Research Institute of Biopharmaceutical Sciences


Principle investigator: Dr Jia Meng

Bioinformatics is the melding of molecular biology with computer science. The need for bioinformatics capabilities has been precipitated by the explosion of biological data resulting from the Human Genome Project, the Cancer Genome Atlas and other high-throughput profiling efforts underway in laboratories around the world. As the key to extracting biologically meaningful information from these massive datasets, bioinformatics is essential for an in-depth understanding of human diseases as well as for the identification of new molecular targets and therapeutic molecules for drug discovery.

G protein-coupled receptors (GPCRs)

Principle investigator: Zhiliang Lu

We endeavour to identify the structural determinants of peptide analogues and their cognate GPCRs involved in LiSS which will assist in the development of signal-selective ligands/drugs, directed at different clinical endpoints with improved therapeutic outcomes and reduced side-effects.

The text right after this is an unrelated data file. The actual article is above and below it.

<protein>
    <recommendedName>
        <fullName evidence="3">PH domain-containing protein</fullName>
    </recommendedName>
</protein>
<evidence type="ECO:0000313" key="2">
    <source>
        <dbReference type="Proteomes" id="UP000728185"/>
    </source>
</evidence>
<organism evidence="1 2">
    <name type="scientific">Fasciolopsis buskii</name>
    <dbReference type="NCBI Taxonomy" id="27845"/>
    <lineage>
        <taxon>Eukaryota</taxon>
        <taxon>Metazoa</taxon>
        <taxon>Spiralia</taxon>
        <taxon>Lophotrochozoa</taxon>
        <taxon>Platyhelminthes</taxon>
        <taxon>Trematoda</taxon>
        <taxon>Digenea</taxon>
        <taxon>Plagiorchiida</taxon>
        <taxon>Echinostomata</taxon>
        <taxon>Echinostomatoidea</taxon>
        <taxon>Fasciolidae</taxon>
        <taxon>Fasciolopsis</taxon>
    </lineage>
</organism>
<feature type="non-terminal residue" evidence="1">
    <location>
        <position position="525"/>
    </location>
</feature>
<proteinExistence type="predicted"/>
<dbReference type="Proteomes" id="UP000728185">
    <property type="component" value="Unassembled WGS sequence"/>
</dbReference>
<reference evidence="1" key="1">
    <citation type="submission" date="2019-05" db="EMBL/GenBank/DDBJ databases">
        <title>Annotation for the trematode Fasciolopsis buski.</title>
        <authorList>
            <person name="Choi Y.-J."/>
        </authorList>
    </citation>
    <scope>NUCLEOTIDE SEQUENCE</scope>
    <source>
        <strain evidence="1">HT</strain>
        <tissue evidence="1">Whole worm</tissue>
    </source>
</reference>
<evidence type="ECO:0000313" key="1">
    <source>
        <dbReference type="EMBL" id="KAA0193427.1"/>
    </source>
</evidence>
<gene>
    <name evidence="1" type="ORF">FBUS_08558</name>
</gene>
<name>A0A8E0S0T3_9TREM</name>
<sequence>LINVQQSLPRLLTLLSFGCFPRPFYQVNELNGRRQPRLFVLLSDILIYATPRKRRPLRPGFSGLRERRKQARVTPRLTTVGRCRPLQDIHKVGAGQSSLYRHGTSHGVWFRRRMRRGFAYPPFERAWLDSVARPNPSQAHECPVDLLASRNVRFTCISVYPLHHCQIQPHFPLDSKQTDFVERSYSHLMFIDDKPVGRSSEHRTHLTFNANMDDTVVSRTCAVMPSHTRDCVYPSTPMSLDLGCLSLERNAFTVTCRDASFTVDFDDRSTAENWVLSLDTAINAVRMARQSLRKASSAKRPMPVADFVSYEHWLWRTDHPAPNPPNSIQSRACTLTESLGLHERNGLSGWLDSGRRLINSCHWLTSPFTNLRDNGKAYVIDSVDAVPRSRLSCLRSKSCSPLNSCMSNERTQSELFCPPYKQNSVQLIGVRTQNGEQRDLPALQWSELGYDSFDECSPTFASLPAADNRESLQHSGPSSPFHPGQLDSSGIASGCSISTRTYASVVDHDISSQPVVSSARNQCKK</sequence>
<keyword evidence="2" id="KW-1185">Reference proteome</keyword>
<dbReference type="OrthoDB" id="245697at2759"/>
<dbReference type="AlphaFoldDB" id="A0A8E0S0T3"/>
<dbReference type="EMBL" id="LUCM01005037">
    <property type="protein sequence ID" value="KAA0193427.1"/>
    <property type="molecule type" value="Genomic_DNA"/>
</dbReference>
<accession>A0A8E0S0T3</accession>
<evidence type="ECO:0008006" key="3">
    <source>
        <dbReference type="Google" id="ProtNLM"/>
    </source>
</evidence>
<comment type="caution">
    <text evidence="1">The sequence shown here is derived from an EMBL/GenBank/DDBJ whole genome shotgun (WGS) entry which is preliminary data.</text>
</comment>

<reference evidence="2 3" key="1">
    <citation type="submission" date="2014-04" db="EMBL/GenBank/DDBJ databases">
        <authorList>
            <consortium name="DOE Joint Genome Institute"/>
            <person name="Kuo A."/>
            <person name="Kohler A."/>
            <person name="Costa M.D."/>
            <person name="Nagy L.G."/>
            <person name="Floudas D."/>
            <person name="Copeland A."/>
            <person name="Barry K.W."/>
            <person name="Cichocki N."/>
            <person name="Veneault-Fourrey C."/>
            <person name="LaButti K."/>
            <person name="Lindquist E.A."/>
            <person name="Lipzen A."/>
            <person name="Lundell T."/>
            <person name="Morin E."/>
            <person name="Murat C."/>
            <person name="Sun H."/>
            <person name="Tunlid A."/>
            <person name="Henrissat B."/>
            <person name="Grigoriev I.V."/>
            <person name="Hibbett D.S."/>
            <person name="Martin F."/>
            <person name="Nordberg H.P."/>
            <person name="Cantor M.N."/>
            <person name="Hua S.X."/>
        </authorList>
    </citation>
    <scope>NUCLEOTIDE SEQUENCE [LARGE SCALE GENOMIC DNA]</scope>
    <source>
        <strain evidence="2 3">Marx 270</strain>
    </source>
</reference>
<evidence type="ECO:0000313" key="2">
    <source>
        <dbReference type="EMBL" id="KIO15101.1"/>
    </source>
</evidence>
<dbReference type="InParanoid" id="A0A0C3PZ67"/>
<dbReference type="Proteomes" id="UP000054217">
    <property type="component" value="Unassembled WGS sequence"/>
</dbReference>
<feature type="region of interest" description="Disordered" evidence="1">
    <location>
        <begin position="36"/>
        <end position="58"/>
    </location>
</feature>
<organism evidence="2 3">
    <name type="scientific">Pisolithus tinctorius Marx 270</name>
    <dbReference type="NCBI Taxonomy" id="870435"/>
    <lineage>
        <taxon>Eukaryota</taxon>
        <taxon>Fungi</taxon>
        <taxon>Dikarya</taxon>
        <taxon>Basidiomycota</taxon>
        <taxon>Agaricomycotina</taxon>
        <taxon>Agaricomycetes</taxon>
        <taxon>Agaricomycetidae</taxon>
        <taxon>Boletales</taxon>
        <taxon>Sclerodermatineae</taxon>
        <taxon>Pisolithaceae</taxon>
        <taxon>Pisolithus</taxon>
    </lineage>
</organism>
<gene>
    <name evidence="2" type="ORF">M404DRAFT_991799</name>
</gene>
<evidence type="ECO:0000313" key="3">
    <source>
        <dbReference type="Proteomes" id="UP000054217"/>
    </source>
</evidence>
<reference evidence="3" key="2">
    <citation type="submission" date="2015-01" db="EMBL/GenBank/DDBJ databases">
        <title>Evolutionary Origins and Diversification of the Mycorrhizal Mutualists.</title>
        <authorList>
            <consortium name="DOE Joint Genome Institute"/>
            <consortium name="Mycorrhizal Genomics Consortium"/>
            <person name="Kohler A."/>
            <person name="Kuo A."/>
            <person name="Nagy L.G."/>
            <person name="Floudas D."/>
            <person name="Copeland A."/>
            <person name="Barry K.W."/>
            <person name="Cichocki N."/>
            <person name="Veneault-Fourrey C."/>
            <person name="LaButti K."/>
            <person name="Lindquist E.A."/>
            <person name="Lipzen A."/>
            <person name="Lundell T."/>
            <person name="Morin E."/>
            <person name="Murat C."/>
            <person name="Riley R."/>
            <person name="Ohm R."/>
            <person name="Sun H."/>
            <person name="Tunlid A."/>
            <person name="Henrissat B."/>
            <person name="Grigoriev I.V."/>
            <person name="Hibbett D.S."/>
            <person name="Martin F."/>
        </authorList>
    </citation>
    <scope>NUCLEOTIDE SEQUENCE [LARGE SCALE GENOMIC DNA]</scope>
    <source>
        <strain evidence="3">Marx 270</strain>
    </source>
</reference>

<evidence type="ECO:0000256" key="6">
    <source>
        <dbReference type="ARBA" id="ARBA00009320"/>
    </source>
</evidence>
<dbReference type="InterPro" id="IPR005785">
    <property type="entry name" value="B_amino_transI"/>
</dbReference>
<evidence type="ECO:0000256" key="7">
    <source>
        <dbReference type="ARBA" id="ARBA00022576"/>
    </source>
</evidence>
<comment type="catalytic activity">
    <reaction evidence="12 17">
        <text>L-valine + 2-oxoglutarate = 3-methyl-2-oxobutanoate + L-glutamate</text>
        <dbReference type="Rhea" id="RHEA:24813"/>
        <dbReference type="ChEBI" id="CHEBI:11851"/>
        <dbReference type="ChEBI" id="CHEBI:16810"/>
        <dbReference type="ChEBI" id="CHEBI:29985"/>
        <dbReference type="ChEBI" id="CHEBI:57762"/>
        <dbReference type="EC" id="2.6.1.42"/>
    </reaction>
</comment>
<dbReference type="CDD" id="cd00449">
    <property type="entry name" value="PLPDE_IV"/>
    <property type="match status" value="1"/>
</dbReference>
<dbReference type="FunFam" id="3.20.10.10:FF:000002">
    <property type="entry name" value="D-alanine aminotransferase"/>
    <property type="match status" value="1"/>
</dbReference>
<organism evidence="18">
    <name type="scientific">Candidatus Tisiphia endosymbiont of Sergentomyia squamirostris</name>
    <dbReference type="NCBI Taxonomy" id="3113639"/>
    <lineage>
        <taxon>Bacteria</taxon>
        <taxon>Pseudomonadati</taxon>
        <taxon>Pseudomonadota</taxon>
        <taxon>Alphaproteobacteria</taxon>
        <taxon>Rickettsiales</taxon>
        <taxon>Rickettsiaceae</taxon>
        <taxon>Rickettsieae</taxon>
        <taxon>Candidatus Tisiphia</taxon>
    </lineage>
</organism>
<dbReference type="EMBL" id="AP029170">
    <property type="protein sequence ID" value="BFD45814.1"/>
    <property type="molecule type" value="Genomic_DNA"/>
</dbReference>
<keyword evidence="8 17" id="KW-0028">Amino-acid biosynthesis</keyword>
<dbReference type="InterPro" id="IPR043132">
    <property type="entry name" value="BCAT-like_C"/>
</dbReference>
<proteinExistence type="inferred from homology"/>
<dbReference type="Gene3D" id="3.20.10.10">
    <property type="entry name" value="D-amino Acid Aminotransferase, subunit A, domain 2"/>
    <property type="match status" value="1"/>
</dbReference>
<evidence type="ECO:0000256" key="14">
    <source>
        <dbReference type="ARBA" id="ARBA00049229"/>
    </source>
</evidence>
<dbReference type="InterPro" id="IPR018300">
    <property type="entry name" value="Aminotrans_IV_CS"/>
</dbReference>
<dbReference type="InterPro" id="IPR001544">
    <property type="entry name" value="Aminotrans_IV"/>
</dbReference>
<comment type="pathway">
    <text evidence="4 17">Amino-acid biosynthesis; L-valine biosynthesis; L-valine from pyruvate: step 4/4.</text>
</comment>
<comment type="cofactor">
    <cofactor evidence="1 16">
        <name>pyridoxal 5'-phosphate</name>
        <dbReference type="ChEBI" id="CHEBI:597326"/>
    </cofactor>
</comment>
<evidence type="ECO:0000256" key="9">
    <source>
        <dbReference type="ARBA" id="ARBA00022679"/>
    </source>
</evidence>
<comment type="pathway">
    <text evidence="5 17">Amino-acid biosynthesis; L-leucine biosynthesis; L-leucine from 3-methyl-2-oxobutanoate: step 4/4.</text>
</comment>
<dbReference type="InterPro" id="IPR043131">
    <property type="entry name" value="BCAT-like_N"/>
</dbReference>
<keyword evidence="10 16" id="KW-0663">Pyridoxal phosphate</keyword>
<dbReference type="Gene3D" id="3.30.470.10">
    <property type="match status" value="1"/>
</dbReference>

When activated, GPCRs can also interact with different G proteins or other GPCR-interacting proteins (GIPs) at the intracellular side to mediate different pharmacological actions. We have shown that binding of different peptides to the same receptor can stabilise different receptor shapes that preferentially activate different pharmacological actions which we termed “ligand-induced selective signalling”.

G protein-coupled receptors (GPCRs) constitute the largest superfamily of cell surface signalling proteins which are characterised by the architecture of 7-transmembrane domains. GPCRs play a pivotal role in mediating signal transduction of endogenous ligands, such as neurotransmitters and hormones, from the extracellular side into the intracellular side of the cells resulting in changes of cellular physiological functions. Dysfunction of GPCRs is closely linked with multiple diseases, including aging and cancer development and metastasis.

About 40 percent of current clinical drugs exert their pharmacological effects via GPCRs, but they only target a few GPCRs so far. Therefore, huge efforts are currently underway to develop new GPCR-based drugs for treatment of different diseases.